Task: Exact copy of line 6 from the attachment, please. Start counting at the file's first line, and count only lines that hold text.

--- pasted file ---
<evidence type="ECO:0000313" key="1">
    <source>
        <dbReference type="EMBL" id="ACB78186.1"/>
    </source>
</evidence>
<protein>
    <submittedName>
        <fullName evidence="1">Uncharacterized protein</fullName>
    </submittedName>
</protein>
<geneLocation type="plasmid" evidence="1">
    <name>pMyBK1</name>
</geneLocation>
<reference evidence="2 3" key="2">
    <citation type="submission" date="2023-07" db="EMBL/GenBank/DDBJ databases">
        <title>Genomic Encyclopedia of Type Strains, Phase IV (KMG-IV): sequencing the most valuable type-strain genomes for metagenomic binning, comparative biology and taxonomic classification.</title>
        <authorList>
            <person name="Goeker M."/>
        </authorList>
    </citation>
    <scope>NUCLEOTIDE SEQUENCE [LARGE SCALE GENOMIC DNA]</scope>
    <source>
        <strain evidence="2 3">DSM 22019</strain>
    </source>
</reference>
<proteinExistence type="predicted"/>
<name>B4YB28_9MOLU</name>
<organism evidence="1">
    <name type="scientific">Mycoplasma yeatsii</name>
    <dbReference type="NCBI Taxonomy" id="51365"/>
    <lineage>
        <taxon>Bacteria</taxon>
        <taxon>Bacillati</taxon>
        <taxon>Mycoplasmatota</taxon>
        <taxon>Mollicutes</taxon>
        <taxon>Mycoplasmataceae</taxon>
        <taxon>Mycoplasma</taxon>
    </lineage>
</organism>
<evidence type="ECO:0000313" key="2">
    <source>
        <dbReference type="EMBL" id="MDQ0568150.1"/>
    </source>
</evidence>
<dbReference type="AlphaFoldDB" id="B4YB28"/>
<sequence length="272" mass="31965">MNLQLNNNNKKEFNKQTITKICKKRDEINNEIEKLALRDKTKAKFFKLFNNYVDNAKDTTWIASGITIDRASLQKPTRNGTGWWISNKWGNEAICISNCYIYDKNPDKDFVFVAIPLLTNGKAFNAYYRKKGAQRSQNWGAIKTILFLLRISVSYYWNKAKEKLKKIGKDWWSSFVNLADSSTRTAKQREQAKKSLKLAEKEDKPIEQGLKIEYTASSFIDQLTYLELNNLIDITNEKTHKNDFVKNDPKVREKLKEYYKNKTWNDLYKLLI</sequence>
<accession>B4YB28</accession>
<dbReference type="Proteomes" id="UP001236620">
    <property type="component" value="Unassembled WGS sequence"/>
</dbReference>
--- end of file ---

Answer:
<protein>